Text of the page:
IEET, Posted: Jun 20, 2013
There are writers and futurists who are swimming upstream against a tide of people screaming about the sky falling. Ramez Naam is one of the them, offering practical tools and illuminating the power of imagination and initiative.
The Infinite Resource: The Power of Ideas on a Finite Planet, Ramez describes a future full of prosperity and new ideas.This is, of course, generally what has happened before. Even though the future never turns out exactly like we futurists or anyone else imagines it, our progress along the arrow of time has almost always been positive. We live longer and better lives, we live in less repressive societies, and we have more opportunities.We still have problems. Maybe our most serious challenges so far. Ramez offers up solutions and plans that appear to be possible. He tells stories about our past to illuminate how we have prevailed before, and could do so again.One of the things I particularly liked about The Infinite Resource is that Ramez’s positions about the most functional roles for governments and businesses are very closely aligned to mine. He makes a strong case for government regulation where it’s needed, but of the type that encourages innovation rather the stifling prescriptive regulation style that has never worked as well. He provides examples of how good regulation has worked to make the market stronger and to encourage new businesses and business practices. He also strongly supports the power of a functional free market. I’d call this book a celebration of practical capitalism with a progressive agenda meant to help us protect the Earth.Note that some of the things Ramez talks about are not popular with environmentalists, but I encourage readers to keep an open mind and do independent research. There were a few ideas here where I had to do the same thing.The Infinite Resource left me – an optimist – feeling even more positive about the future.Some other ways to learn about this book:Blog entry about the race to save the planet on Ramez’s site. Video of Ramez talking at Ingnite Chicago.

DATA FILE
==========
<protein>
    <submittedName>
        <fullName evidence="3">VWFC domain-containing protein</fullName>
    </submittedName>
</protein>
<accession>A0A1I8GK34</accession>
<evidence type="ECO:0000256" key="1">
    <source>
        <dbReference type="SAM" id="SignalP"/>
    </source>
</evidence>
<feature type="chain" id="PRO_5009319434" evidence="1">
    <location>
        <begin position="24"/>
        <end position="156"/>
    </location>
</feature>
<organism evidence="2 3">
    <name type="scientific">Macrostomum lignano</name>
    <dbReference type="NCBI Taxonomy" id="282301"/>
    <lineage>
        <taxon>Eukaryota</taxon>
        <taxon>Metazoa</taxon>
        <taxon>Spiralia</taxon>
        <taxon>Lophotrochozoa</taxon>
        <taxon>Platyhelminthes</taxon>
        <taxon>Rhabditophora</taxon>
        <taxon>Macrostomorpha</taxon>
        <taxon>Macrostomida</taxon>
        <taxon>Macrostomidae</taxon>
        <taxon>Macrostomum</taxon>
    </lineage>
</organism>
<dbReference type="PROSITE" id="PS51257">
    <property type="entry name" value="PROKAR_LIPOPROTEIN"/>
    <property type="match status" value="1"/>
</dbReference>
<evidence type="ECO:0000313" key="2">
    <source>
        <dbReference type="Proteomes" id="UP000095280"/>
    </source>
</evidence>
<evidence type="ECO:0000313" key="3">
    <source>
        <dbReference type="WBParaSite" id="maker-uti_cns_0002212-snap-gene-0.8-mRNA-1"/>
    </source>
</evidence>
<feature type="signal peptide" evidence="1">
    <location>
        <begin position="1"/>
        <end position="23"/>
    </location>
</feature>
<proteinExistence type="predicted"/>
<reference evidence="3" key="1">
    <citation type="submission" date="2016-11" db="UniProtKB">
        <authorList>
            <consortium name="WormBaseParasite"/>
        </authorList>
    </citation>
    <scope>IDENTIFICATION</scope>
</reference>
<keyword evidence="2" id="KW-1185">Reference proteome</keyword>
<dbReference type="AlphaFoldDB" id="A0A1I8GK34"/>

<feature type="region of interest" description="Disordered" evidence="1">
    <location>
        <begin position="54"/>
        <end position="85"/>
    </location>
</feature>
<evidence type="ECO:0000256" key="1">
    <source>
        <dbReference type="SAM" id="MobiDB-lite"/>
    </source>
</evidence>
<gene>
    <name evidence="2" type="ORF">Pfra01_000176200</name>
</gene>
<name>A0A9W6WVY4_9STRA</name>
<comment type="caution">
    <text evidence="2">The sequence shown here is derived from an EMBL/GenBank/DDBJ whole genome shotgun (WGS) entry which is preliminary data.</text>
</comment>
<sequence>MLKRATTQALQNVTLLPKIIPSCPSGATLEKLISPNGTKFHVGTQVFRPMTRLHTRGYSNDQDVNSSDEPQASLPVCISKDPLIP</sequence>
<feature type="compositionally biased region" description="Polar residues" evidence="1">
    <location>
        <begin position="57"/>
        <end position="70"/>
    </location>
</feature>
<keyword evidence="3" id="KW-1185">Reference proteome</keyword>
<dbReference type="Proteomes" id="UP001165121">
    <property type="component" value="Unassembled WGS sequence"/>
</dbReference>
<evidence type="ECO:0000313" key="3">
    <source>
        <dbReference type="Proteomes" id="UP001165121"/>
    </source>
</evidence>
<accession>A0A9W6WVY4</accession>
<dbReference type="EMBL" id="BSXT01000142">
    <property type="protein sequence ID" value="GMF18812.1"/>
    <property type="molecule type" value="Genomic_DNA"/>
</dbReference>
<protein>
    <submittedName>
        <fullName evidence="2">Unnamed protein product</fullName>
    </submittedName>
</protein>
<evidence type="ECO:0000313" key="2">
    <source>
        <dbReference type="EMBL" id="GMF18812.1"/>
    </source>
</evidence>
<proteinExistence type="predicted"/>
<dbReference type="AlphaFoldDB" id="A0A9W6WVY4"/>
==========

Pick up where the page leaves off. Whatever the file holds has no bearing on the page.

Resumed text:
Phi Beta Iota: The first person we know of to think of this was Barry Carter, with his book Infinite Wealth: A New World of Collaboration and Abundance in the Knowledge Era (Butterworth-Heinemann, 1999) but Alvin Toffler’s PowerShift: Knowledge, Wealth, and Violence at the Edge of the 21st Century (Bantam, 1991) was perhaps the first — and still priceless – overview of how everything was changing in relation to information and the balance of power between the many and the few. They were followed by Thomas Stewart with The Wealth of Knowledge: Intellectual Capital and the Twenty-first Century Organization (Crown Business, 2003), Yochai Benkler with The Wealth of Networks: How Social Production Transforms Markets and Freedom (Yale, 2007), and Alvin and Heidi Toffler, this time with Revolutionary Wealth: How it will be created and how it will change our lives (Crown Business, 2007). And then we had the cascade of books about smart mobs, cognitive surplus, crowd-sources, peer-to-peer, and so on. The bottom line is quite clear: the only thing that is scarce in organizations is intelligence with integrity. We the People have intelligence with integrity in spades, but we have not learned how to exercise our power.